Well it's an album I'd be interested in getting (along with their debut) but have avoided the Virgin 2fers because of the poor sound quality. I take it the Infinite Zero one is now discontinued; are Devo intending to remaster their back catalogue at some point?
It's probably not really Devo's decision as much as it is Warner Bros - but since they've recently licensed some of the recordings to Collectables, a remaster series seems unlikely anytime soon.
I also want to add my voice to those who favor the first two Devo albums - I like about half of "Freedom Of Choice," but after that I don't think they ever came close to greatness. "Duty Now For The Future" is my favorite Devo album; it always has been. It's the most "Devo," with the first album seeming a little lightweight (I like how "Duty" manages to increase the abrasive aspect of their sound while still providing really "pop" material like "Pink Pussycat" and "Secret Agent Man") and the third is just too commercial.
I've got to hand it to Ken Scott - I never would have expected someone who produced and/or engineered some of the most effortlessly commercial (but excellent) albums from Supertramp, Elton John, George Harrison, David Bowie and the Beatles to do such a fine job remaining absolutely true to Devo's often uncommercial style. I'd love to know how they chose him - it doesn't make any logical sense really, though the end results certainly justify the decision.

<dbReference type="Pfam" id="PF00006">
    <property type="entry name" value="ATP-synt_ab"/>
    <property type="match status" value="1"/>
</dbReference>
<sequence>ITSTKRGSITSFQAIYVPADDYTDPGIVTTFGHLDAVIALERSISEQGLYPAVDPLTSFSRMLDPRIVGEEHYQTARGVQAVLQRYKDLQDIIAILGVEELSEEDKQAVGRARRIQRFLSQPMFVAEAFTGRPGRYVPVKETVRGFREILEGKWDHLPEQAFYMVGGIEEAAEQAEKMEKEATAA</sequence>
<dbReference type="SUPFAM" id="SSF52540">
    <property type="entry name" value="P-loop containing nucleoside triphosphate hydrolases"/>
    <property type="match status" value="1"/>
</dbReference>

"Smoothnoodemaps" is a lot more enjoyable if you look at it as Devo in more of a relaxed pop mode. It has a lot more hooks than "Total Devo" and is far more diverse. It's not just the lyrics of "Total Devo" that bore me...it's the music. To me, they turned into a big, dumb, bloated dance band on that album. The technology they were using on that album was especially lifeless.
Yeah, I noted that earlier.
Well, I think the first five albums are all very strong.
Most critics would agree with you and I've even seen some make the same "de-evolution" tie-in you have. I can't say I agree, though. Heck, there are times when I'd take "Oh, No!" over the first record.
Jerry Casale used to do a question and answer thing at Club Devo. One time he was asked about the possibility of remasters, and his answer was something like "Warner has total control."
I may have stated this a few pages back, but I know for a fact that Devo had absolutely no input into the Infinite Zero remasters.
It makes logical sense if you consider that Devo were huge Bowie fans. At one point, Bowie was considered to produce their first album, but Bowie passed and introduced them to Eno. I'm guessing he introduced them to Ken as well, although we would have to ask Ken himself to be sure.